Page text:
Why do violins made by the likes of Amati, Stradivari, Grancino, Guarnerius, Ruggieri, Gagliano and Stainer sound so good?
What was the secret of these 17th- and 18th-century Italian luthiers?
Is there a measurable sound quality that distinguishes these highly-valued calssical violins from affordable, mass-produced versions?
Get an exclusive behind-the-scenes look at Givens’ studio and workshop to learn about the construction of violins, the restoration of 18th-century violins, and the ways in which the violin-making process has changed throughout the years.
As a bonus, Minnesota Orchestra violinist Peter McGuire will give performances demonstrating rare and valuable violins.
The evening’s program:
6:00 p.m. – Reception in the lobby of the Handicraft Guild Building with hosted hors d’oeuvres and wine tasting by Barefoot Wines.
6:30 p.m. – Welcoming remarks by violist Michael Adams, a full-time member of the Minnesota Orchestra since 1989. Adams will speak briefly about the importance of violins in symphonic orchestras andwill introduce feature presenters Claire Givens, Andrew Dipper, Douglas Lay and Peter McGuire.
6:40 p.m. – Division of guests into three groups that will rotate through three fascinating learning stations throughout the store:
1. Claire Givens’ office – Givens, who founded Givens Violins in 1977, will discuss the historical significance of the violin, the origins of famous Italian makers and identifying truly valuable instruments.
Peter McGuire, who joined Minnesota Orchestra’s first violin section in 2003, will then perform on various violins dating from the 1700s onwards to allow attendees to hear the difference between the instruments.
2. Violin-makers shop – Adams and violin-maker Douglas Lay will give an overview of the mecahnics of how string instruments work and allow guests to examine various violin components.
Lay, who has been an instrument restorer with Givens Violins since 1986 and possesses extensive knowledge of stringed-instrument making and restoration, will also discuss the construction and repair of stringed instruments.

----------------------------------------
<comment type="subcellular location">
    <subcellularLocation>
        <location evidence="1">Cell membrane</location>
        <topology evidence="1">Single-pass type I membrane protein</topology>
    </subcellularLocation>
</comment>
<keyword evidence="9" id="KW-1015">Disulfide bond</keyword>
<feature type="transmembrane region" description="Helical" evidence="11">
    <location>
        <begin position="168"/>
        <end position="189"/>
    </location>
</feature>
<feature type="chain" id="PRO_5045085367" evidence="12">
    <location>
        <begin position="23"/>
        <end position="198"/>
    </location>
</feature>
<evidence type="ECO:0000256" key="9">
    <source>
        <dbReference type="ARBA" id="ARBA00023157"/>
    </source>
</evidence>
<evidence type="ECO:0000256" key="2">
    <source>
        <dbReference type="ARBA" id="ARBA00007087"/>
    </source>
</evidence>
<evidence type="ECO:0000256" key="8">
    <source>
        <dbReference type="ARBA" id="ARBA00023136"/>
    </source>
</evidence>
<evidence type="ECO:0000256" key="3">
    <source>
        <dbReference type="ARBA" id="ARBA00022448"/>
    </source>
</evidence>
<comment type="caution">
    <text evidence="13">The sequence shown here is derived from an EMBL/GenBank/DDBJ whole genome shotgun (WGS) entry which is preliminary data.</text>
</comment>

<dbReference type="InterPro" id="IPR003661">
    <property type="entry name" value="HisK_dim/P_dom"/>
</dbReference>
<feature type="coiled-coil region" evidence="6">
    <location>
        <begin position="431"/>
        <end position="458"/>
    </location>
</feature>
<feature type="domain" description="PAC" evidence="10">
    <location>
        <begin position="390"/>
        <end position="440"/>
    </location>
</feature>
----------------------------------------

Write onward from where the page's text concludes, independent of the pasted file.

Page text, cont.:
3. Dipper Restoration studio – Andrew Dipper, a skilled restorer, historian, writer and sculptor, will review his restoration projects and reveal how he brings valuable old instruments back to life.
Dipper studied violinmaking in London and Cremona and founded Andrew Dipper Restorations in London, England in 1975, relocating to Minneapolis in 1990.
Examples of his restoration and conservation work can be found in many of the world’s foremost public and private musical instrument collections, including the Metropolitan Museum in New York; the Federal Musical Instrument Museum in Berlin and the Boston Museum of Fine Arts.
Dipper is a sought-after lecturer and has taught violinmaking and restoration in Cremona and London and published several important texts on various aspects of stringed instruments.
7:55 p.m. – Informal tours of practice rooms and social time for networking in the foyer and showroom.
RSVP now for this rare, fascinating look into traditional violin-making and repair with masters of the trade!
Don’t miss this rare opportunity to get a glimpse of the exceptional artistry and expertise required to create and maintain fine stringed instruments.
This event is complimentary for members of Crescendo Project. Not a member yet? Really?? Become a Crescendo Project member now!
Time: 6-8 p.m.
Date: Wednesday, Nov. 16, 2011
Place: Claire Givens Violins/Andrew Dipper Restorations, 1004 Marquette Ave. S., Ste. 205, Minneapolis, MN 55402